Why it is Important to Observe and be Receptive to an Individuals Reactions
Why it is important to observe and be receptive to an individual’s reactions when communicating with them
The way someone reacts, verbally and non-verbally and their behaviour when participating in a conversation, sends powerful messages about them and how they feel. For example, when asking someone if they are in pain, they may say ‘no’ but a wrinkled brow, uncomfortable facial expression or body movement may say otherwise. As an observant worker you will be able to notice when an individual is becoming confused, angry, upset, stressed or anxious without them telling you.
Observing an individual’s reaction in a conversation enables us to know whether: (Answers 6.1c)
- The person has understood what we are saying, is receiving the messages which we wish to impart and not misinterpreting them. (E.g. a person may be able to understand what is being said to them but might not be able to express it in words).
- Whether we are being effective and whether we are conveying the message we intend. (Do we need to change our own communication and behaviour in order to be more effective?)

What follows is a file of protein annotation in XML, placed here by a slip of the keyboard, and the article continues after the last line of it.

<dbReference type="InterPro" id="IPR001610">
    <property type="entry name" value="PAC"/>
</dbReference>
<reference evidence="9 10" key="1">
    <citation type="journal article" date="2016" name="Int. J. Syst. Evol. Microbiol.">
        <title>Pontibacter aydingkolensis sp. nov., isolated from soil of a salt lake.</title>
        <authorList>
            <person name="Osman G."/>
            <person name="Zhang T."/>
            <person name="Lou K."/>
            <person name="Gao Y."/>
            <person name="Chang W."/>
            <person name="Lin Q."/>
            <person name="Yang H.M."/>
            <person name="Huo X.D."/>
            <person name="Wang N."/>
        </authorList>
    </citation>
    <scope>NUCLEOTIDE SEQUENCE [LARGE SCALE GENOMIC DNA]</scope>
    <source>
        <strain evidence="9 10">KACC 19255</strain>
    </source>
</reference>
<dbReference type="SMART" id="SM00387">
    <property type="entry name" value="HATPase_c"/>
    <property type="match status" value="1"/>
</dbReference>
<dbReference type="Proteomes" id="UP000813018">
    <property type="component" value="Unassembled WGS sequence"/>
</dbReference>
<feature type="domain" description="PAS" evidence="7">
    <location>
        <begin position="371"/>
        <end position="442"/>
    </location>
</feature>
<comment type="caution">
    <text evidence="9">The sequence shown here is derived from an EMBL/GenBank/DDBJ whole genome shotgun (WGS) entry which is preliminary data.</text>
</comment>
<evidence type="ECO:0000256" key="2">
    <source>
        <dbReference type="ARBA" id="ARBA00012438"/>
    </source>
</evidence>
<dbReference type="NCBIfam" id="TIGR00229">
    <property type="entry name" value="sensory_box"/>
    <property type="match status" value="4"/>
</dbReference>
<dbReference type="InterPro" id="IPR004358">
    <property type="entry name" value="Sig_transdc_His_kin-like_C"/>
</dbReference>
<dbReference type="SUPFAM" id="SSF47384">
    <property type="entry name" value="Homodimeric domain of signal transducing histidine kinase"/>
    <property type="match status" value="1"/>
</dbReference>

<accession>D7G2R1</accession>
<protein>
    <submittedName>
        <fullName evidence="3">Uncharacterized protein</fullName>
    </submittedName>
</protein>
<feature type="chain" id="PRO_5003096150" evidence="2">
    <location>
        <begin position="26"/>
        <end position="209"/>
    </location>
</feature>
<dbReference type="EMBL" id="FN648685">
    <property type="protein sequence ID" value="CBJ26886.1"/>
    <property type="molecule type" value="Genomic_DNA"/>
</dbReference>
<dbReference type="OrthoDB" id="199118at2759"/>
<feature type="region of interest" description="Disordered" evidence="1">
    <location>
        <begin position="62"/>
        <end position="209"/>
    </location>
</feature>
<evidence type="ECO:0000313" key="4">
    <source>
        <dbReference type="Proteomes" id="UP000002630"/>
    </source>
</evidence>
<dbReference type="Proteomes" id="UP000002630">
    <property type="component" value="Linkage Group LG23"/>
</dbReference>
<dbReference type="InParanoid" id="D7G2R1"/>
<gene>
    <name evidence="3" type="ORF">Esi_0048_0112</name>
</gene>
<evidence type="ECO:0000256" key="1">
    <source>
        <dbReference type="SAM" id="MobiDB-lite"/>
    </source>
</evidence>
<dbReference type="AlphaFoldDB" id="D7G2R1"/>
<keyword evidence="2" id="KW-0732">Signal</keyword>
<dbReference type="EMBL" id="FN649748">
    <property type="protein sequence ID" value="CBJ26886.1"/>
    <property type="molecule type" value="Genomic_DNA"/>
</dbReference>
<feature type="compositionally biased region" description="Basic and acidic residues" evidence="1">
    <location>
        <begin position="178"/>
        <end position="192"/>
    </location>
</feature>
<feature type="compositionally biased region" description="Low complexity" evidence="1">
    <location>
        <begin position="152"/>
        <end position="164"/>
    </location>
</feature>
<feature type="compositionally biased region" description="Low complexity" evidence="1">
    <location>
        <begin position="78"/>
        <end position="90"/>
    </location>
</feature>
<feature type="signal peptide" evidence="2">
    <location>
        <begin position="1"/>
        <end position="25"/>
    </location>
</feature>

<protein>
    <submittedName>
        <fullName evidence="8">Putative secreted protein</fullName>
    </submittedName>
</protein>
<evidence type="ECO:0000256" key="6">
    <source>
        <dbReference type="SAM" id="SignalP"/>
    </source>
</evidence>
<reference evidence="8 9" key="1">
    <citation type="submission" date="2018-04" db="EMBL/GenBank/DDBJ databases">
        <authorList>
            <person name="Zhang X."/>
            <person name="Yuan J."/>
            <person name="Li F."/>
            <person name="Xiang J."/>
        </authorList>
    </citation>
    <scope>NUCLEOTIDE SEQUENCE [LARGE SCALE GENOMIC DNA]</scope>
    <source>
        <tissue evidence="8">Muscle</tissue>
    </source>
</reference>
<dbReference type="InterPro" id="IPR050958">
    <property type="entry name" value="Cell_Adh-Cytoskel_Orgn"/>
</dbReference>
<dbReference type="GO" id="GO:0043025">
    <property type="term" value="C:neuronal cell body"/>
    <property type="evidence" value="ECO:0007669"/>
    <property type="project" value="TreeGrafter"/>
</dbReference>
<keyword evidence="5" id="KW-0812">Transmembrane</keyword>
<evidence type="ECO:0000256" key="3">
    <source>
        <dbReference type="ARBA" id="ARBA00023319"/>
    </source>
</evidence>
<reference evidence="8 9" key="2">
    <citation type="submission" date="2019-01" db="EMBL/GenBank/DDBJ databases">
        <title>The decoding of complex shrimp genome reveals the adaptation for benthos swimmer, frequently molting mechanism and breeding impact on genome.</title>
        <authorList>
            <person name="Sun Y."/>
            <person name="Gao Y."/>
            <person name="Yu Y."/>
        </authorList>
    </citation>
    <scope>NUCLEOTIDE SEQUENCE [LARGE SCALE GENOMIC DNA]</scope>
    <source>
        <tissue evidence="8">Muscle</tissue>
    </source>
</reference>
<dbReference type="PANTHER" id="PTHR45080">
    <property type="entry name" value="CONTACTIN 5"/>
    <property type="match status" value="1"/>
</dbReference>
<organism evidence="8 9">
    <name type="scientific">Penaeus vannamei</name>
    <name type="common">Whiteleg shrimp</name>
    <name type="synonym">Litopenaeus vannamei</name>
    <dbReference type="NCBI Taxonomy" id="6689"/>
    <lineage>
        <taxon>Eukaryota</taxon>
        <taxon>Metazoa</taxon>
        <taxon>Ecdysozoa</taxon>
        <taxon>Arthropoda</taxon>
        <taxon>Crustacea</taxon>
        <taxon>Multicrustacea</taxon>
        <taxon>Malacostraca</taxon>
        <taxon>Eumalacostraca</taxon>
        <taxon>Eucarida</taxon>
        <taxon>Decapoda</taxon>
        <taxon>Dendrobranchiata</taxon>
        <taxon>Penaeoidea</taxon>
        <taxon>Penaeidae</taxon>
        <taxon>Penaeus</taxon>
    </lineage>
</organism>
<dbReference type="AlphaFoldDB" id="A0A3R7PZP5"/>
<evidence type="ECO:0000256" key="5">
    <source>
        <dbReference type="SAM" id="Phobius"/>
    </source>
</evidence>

- We are facilitating and supporting their participation
- We are working at their pace
- They are listening to what we are saying
- Their concentration has waned or is sustained. E.g. Are they tired, do they need a rest or is it appropriate to have a break here?
- We are engaging in productive communication and giving them equal chance to participate in the conversation. Are we or others engaged in empowering them or does the person seem uncomfortable, disempowered or overwhelmed?
- They agree or disagree with us
- We need to provide more information
- They wish to express their views and to exercise a right to challenge us
- Our communication is effective and appropriate of if we need to improve it
- The setting we have used for the conversation is appropriate
Recognising the unspoken messages can help you to ask good questions and develop supportive relationships. It improves trust as the individual can see that you are interested in them and trying to understand and meet their needs.
Use to answer question 6.1c of the Care Certificate